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Sun Safety 101: Determining the Right SPF for Your Sunscreen

Sunscreen is your best defense against sunburn, premature aging, and skin cancer. But with so many options available, how do you know which is the best SPF sunscreen for the face?

In this blog, we’ll explain what SPF and broad-spectrum mean, provide tips on how to use sunscreen effectively, discuss how much to apply, when to reapply, and other factors to consider when selecting a sunscreen.

UV Radiation and Skin Damage

Ultraviolet (UV) radiation from the sun is a major cause of skin damage. UV radiation is divided into two types: UVA and UVB.

  • UVA rays penetrate deeply into the skin, leading to premature aging and wrinkles. They are relatively constant and present even during cloudy days.

  • UVB rays are responsible for sunburn and redness. They account for less than 5% of solar UV radiation and are strongest around noon and during the summer. UVB rays can only penetrate the upper layers of the skin and cannot get through glass. Both types of radiation can cause significant harm, making sun protection a priority.

Understanding SPF

SPF, or Sun Protection Factor, measures protection from UVB rays. Since UVB rays cause redness and sunburn, SPF was developed to measure this type of protection. Simply put, SPF is the time taken to burn with sunscreen divided by the time taken to burn without sunscreen for a specified dose of UVB. It is a rating of sunscreen versus no sunscreen. 

How Does SPF Protect Your Skin?

SPF works by extending the time you can spend in the sun without getting burned. For example, if your skin would normally start to burn after 10 minutes in the sun, an SPF 30 sunscreen theoretically allows you to stay in the sun for 300 minutes (10 minutes x SPF 30) without burning.

How Does SPF Correlate With % of UVB Radiation Blocked?

  • SPF 15: Blocks approximately 93% of UVB rays

  • SPF 30: Blocks approximately 97% of UVB rays

  • SPF 50: Blocks approximately 98% of UVB rays

Thus, while higher SPFs offer slightly better protection, the difference between SPF 30 and SPF 50 is marginal regarding the percentage of UVB radiation blocked.

Choosing the Right SPF:

When selecting the appropriate SPF for your sunscreen, consider various factors related to your location and lifestyle:

  1. Intensity of Sun Exposure: Take into account the UV index of your location. A higher UV index indicates more intense sun exposure, necessitating a higher SPF for adequate protection against harmful UVB rays.
  2. Water and Sweat Resistance: If you anticipate swimming or sweating, opt for a water-resistant sunscreen. Reapply as directed, typically every 80 minutes, to maintain effective protection against UV damage.
  3. Duration spent outdoors: Longer periods spent outdoors call for a higher SPF. If you plan to be outside for extended periods, it's advisable to choose a sunscreen with an SPF of 30 or higher.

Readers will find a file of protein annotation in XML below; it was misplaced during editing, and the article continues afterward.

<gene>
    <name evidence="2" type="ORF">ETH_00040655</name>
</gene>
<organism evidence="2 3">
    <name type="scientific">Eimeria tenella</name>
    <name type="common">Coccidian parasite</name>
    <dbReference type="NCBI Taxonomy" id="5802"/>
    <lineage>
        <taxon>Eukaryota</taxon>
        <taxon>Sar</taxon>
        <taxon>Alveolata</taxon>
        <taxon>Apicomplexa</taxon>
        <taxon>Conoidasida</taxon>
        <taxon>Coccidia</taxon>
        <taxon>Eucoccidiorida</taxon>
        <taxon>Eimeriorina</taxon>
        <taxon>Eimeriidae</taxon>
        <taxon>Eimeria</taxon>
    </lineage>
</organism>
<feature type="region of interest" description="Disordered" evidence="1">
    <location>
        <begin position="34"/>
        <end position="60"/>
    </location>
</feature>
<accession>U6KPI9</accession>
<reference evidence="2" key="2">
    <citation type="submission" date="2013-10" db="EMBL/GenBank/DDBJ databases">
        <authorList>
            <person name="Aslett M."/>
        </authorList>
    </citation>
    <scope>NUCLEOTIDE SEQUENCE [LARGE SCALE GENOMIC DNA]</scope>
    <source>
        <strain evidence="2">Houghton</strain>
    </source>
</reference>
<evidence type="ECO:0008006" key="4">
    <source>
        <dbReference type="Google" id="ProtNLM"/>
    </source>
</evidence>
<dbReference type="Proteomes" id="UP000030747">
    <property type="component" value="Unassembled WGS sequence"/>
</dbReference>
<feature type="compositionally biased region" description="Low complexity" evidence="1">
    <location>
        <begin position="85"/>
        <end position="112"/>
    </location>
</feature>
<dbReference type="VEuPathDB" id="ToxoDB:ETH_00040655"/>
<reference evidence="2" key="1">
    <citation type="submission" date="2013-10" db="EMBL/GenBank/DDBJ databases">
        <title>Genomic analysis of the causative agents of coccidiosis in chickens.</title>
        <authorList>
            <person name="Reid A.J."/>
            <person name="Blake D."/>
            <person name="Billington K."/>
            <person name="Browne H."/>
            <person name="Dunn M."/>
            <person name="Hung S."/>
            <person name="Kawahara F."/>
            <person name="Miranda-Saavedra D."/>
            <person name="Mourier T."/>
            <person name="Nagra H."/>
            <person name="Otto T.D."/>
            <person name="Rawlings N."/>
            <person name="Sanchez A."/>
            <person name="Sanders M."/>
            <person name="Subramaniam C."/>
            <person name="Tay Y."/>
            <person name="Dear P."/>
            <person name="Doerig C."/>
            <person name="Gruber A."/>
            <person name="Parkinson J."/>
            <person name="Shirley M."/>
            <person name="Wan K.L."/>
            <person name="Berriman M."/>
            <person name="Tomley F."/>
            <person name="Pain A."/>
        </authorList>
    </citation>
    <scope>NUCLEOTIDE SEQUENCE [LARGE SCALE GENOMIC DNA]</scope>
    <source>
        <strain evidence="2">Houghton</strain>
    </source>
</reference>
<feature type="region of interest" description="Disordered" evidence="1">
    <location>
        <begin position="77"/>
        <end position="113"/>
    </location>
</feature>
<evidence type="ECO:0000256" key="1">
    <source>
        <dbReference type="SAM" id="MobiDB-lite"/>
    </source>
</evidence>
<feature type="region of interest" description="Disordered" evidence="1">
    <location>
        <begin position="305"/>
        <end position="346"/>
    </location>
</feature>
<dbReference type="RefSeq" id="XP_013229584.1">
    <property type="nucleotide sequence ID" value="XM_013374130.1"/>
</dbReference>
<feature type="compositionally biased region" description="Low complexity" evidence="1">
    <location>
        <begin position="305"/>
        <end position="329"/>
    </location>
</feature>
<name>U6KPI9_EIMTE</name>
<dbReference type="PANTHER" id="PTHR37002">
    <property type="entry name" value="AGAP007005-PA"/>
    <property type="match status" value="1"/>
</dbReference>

In the past, sunscreen formulations focused primarily on UVB protection, as the immediate effects of sunburn were more apparent. However, we now know that UVA rays also contribute to skin damage. In laboratory settings, the dose of UVB required to cause sun damage is often less than that of UVA. Therefore, it's essential to select a sunscreen that offers broad-spectrum protection.

What is Broad Spectrum Protection?

Broad-spectrum protection means that sunscreen can protect your skin from both UVA and UVB rays, the two types of harmful ultraviolet radiation from the sun. While SPF measures protection against UVB rays, it does not account for UVA protection.

UVA forms a much higher proportion of solar radiation. Solar UV is 95% UVA and only 5% UVB. UVA radiation easily penetrates glass windows and hence is a threat even indoors. Due to longer wavelengths, they also penetrate much deeper into the skin.

This is why a broad-spectrum sunscreen, formulated to protect against both types of UV radiation is crucial. 

Factors to consider when choosing the Right Sunscreen

When selecting the best SPF sunscreens for the face, consider factors like broad-spectrum protection, high SPF and UVA rating, lightweight texture, non-comedogenic properties, and suitability for sensitive skin. 

One of the best SPF sunscreens for the face is Sandiva One & Done Tinted Sunblock. This tinted sunblock offers SPF 35 broad-spectrum protection, shielding your skin against both UVA and UVB rays. Its lightweight formula and 4 tints help in evening out your skin tone while providing sun protection, making it perfect for daily use. 

For reapplication throughout the day, especially over makeup, consider using Sandiva’s SPF top-up powder. This convenient product offers instant high protection from the sun, ensuring you stay protected on the go.

How to Apply Sunscreen Correctly

Proper application of sunscreen is crucial for effective protection. Follow these steps:

  • Apply generously: Use the two-finger rule to cover your face, neck, and ears.
  • Cover all exposed areas: Don't forget commonly missed spots like your ears, neck, and eyelids.
  • Reapply every two hours: Sunscreen wears off, especially if you're swimming or sweating. Reapply every two hours or immediately after swimming or excessive sweating.

Other tips to consider:

  1. Seek shade whenever possible, especially during peak sun hours.

  2. Wear protective clothing, including hats and sunglasses, for added defense against UV rays.

  3. Avoid prolonged sun exposure, as this can increase the risk of skin damage and cancer.

In conclusion, selecting the best SPF sunscreens for the face involves understanding SPF and broad-spectrum protection and considering factors like texture and suitability for your skin type. Prioritize sun protection to safeguard your skin from the sun's harmful effects and enjoy the outdoors safely.

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